Soon after the collapse of the Eastern bloc, Poland underwent a critical moment in its history, epitomising the collision of East and West in which deep-rooted traditions were confronted by alien contemporary culture.
For her exhibition at Chisenhale Gallery, Hannah Collins shows large photographs that the artist has taken during recent travels in Poland. Through the title of the exhibition, The Hunter’s Space, the artist referred to and commented upon predatory behaviour at once signified by the depicted scenes, her artistic activity and our relationship with the work.
In Collins’ work, personal experience and political concerns are conflated. Typically, her practice exemplifies an acknowledgement of particular places and times (including the event of the exhibition itself) while asserting more general observations on the nature of being in the world. Collins aspires to an illusionism whereby the photographs capture quiet, meditative, slow, dream-like views. The gallery thus becomes a site of images which gently push us out of the space we occupy, in order to empty the space - this hunter’s space - of itself.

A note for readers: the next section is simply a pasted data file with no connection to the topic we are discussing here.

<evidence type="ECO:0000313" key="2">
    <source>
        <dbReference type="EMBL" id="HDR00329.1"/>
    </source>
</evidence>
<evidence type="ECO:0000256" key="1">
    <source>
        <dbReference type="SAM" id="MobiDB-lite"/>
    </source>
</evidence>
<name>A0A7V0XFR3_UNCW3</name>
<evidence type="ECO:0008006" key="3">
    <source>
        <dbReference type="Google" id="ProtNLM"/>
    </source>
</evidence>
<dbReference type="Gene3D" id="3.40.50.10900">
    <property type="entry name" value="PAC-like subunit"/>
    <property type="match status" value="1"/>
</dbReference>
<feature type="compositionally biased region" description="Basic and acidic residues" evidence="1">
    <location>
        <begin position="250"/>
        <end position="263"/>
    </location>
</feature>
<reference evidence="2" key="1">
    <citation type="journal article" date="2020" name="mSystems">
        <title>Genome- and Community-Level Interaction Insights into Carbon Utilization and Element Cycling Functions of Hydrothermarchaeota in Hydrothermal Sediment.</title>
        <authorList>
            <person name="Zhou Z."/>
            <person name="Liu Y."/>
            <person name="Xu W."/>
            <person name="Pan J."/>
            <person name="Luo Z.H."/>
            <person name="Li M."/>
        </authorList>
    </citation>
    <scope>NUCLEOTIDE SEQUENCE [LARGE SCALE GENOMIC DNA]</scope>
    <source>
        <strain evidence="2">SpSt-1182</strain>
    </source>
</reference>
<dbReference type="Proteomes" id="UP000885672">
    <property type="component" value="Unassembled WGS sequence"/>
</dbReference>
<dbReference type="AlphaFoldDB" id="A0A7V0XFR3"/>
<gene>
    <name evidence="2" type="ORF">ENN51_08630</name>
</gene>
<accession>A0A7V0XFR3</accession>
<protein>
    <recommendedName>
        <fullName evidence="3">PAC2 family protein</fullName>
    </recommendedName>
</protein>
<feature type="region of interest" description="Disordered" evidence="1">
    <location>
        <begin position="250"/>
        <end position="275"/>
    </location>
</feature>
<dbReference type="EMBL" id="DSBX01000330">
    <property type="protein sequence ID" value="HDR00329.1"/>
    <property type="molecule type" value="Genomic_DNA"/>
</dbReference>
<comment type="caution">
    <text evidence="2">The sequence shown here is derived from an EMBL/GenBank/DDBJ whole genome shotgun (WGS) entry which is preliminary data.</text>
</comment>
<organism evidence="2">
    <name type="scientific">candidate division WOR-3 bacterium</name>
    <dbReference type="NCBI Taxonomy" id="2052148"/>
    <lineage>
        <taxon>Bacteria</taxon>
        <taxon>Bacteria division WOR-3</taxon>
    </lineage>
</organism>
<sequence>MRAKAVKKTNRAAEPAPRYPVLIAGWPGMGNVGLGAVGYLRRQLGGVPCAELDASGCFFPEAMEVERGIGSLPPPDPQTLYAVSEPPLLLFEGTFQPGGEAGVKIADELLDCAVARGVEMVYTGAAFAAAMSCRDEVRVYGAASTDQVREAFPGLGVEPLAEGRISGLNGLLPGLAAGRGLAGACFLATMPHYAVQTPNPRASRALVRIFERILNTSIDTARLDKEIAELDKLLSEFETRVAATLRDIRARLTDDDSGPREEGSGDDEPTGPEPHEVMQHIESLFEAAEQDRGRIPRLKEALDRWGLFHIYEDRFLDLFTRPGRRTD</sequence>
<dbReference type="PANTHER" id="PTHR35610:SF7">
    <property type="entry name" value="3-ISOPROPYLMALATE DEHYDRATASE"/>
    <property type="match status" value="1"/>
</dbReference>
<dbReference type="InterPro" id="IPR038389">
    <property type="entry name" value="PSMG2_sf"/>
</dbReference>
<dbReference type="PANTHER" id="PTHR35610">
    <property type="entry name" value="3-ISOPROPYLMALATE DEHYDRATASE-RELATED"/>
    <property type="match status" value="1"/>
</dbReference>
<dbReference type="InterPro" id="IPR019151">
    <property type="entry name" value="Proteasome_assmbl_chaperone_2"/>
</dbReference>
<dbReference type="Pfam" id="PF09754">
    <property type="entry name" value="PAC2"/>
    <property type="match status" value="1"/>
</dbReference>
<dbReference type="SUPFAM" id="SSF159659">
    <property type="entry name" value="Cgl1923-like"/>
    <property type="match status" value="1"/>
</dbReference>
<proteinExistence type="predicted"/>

Hannah Collins was born in London in 1956 and graduated from the Slade School of Fine Art in 1979. In 1993 she was nominated for the Turner Prize for her exhibition Signs of Life at the 1992 Istanbul Biennial.
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